Growing Alzheimer’s epidemic could cripple healthcare
11 June 2007
Washington D.C., USA. The rapidly increasing number of
people suffering from Alzheimer’s disease could cripple healthcare services
in the next few decades. This follows the recent warning that another modern
epidemic, diabetes, could do the same (see
international action on biggest epidemic in human history — diabetes).
The latest estimate is that 26.6 million people were suffering from
Alzheimer’s disease worldwide in 2006, and it will rise to 100m by 2050 — 1
in 85 of the total population. More than 40% of those cases will be in
late-stage Alzheimer’s, requiring a high level of attention equivalent to
nursing home care.
The report was presented at The Alzheimer’s Association International
Conference on Prevention of Dementia, which is being held in Washington,
USA, this week. The research was led by Dr Ron Brookmeyer, Professor of
Biostatistics and Chair of the Master of Public Health Program at The Johns
Hopkins Bloomberg School of Public Health, Baltimore.
The goal of the study was to forecast the global burden of Alzheimer’s
disease and evaluate the potential impact of being able to delay the onset
of the disease on the world population.
“The number of people affected by
Alzheimer’s disease is growing at an alarming rate, and the increasing
financial and personal costs will have a devastating effect on the world’s
economies, healthcare systems and families,” said Dr William Thies, vice
president of Medical and Scientific Relations with the Alzheimer's
“We must make the fight against Alzheimer’s a national priority before
it’s too late. The absence of effective disease-modifying drugs, coupled
with an aging population, makes Alzheimer’s the healthcare crisis of the
“However, there is hope. There are several drugs in Phase
III clinical trials for Alzheimer’s that show great promise to slow or stop
the progression of the disease. This, combined with advancements in
diagnostic tools, has the potential to change the landscape of Alzheimer’s,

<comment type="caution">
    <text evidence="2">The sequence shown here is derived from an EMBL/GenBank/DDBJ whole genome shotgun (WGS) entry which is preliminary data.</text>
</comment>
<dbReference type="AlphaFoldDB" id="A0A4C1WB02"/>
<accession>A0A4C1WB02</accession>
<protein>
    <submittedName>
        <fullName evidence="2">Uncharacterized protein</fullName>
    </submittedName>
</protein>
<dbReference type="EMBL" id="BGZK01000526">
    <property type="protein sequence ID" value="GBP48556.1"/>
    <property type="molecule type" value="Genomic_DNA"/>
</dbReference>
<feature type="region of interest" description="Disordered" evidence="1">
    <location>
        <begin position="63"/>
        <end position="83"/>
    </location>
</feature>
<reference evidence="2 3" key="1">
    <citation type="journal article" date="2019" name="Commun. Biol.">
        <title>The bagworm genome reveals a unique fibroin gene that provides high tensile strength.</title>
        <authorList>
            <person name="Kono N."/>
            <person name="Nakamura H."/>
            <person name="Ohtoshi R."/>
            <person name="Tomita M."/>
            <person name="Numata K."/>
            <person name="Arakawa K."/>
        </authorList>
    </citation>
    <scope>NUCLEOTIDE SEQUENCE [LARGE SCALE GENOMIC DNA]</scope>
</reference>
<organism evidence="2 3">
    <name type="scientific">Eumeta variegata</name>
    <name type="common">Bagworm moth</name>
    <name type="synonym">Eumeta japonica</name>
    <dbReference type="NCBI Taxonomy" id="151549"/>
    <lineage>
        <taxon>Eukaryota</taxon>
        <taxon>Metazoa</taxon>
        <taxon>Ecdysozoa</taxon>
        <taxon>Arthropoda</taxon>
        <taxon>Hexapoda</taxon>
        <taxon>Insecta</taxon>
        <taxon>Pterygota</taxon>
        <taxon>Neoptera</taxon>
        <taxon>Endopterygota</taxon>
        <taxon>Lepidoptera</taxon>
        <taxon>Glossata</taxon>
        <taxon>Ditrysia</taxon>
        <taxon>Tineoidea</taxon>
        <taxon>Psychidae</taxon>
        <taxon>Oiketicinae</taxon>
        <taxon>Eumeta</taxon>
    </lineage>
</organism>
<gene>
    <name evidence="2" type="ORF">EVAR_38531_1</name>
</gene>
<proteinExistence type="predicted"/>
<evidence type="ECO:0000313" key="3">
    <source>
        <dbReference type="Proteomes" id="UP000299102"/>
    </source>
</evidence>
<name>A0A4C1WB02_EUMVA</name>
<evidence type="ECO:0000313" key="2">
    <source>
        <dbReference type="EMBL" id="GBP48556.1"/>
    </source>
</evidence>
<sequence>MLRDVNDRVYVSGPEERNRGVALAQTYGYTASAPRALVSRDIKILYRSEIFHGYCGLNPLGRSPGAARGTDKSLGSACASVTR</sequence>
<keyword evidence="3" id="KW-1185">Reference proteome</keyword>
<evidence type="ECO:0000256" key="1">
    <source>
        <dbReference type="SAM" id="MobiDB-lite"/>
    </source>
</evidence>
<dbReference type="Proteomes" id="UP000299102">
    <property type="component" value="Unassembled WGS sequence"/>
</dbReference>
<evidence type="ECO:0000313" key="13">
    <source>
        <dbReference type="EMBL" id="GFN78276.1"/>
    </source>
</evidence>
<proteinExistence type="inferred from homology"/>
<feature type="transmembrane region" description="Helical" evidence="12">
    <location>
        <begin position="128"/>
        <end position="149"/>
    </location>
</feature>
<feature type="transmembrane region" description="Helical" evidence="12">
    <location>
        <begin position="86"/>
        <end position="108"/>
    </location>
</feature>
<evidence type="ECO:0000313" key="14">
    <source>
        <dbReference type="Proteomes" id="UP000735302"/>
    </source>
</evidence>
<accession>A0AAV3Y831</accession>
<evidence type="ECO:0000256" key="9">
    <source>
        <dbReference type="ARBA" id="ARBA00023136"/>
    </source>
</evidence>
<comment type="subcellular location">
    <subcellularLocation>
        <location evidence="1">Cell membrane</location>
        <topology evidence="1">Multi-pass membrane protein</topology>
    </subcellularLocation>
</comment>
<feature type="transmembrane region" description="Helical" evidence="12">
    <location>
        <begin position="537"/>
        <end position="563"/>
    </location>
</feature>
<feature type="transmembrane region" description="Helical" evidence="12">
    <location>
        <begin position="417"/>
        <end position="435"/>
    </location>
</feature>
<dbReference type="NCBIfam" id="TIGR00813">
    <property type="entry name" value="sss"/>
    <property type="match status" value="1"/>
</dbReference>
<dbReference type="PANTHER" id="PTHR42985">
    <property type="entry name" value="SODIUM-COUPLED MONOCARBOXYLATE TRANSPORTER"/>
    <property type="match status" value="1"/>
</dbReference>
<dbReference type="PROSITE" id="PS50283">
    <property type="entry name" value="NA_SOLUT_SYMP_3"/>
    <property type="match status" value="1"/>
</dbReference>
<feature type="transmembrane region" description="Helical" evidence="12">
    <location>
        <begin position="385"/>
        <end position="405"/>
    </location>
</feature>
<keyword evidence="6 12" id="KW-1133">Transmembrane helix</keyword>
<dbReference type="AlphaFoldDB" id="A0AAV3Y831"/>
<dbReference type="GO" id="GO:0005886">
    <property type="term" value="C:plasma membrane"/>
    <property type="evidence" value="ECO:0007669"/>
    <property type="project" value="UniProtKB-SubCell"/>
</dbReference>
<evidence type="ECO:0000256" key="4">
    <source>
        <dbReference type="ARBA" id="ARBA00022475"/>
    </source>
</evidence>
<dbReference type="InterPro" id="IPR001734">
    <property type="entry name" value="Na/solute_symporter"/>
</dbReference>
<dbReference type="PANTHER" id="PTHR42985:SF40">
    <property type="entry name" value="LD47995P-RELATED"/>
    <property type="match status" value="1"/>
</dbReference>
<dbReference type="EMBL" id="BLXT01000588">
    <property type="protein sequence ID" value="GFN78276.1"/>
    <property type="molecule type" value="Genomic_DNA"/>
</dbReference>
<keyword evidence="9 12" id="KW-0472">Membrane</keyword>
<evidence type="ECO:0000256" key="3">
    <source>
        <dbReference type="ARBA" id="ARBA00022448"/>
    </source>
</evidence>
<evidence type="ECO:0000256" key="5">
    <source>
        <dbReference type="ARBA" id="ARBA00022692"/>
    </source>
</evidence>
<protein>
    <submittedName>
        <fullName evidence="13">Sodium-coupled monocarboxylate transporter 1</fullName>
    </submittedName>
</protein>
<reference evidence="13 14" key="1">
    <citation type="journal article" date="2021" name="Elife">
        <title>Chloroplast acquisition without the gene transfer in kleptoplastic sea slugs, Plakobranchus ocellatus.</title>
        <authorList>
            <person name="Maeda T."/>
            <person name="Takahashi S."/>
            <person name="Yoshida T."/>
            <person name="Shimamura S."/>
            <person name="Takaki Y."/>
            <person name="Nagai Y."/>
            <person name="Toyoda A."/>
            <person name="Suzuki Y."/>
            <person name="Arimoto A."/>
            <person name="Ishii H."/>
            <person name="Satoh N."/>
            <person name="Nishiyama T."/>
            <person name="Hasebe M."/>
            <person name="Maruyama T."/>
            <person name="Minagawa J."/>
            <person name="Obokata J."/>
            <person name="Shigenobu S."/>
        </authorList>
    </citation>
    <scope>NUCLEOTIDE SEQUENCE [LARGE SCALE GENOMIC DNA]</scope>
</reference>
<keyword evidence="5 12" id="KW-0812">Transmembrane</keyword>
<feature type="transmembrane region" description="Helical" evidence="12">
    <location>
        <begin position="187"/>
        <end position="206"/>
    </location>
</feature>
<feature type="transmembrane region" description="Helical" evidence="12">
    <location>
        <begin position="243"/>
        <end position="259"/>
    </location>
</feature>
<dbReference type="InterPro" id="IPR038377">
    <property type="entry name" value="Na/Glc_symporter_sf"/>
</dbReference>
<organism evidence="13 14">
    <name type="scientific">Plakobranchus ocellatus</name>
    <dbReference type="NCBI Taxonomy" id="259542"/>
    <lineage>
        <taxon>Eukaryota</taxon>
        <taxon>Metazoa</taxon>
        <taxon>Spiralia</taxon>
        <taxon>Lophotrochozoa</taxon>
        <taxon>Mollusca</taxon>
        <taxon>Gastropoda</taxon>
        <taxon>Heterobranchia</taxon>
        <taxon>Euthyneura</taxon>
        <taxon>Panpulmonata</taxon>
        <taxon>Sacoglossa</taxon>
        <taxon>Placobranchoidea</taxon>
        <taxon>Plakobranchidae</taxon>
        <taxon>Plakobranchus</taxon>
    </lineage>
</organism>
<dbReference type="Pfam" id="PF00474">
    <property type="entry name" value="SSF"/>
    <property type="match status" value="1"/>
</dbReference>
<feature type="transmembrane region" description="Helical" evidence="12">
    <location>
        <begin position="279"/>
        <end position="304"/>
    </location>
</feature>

but we need more funding for research to make this happen,” Thies said.
“The astronomical costs of Alzheimer’s disease and other forms of dementia
have a tremendous impact on individuals living with the disease, their loved
ones and society as a whole,” said Harry Johns, president and CEO of the
“We must increase funding for research on treatment, prevention and early
detection. And until we defeat this disease, we must provide better care for
people with dementia and their families. The advancements we make in
treatment and prevention now will save millions of dollars and lives in the
near future,” he said.
Effect of interventions
found a significant effects from what may seem like small outcomes:
- Delaying Alzheimer’s disease onset by one year would reduce the
number of Alzheimer's cases in 2050 by 12 million.
- Delaying both Alzheimer’s disease onset and disease progression by
two years would reduce burden by more than 18 million cases, with most
of that decrease — 16 million cases — among late-stage cases that
require the most intensive care.
A separate study has found that the doubling time for the incidence of
Alzheimer’s disease was 5.5 years, and this was the same throughout the
world and for both men and women. This study, conducted by Dr Kathryn
Ziegler-Graham, visiting assistant professor in Statistics at St. Olaf
College in Northfield, Minnesota and colleagues, looked at research
reporting age-specific incidence rates for Alzheimer’s disease.
Brookmeyer, R. Forecasting the global prevalence and burden of
Ziegler-Graham, K. Worldwide variation in the doubling time of
Alzheimer’s disease incidence rates.
The Alzheimer’s Association: www.alz.org.
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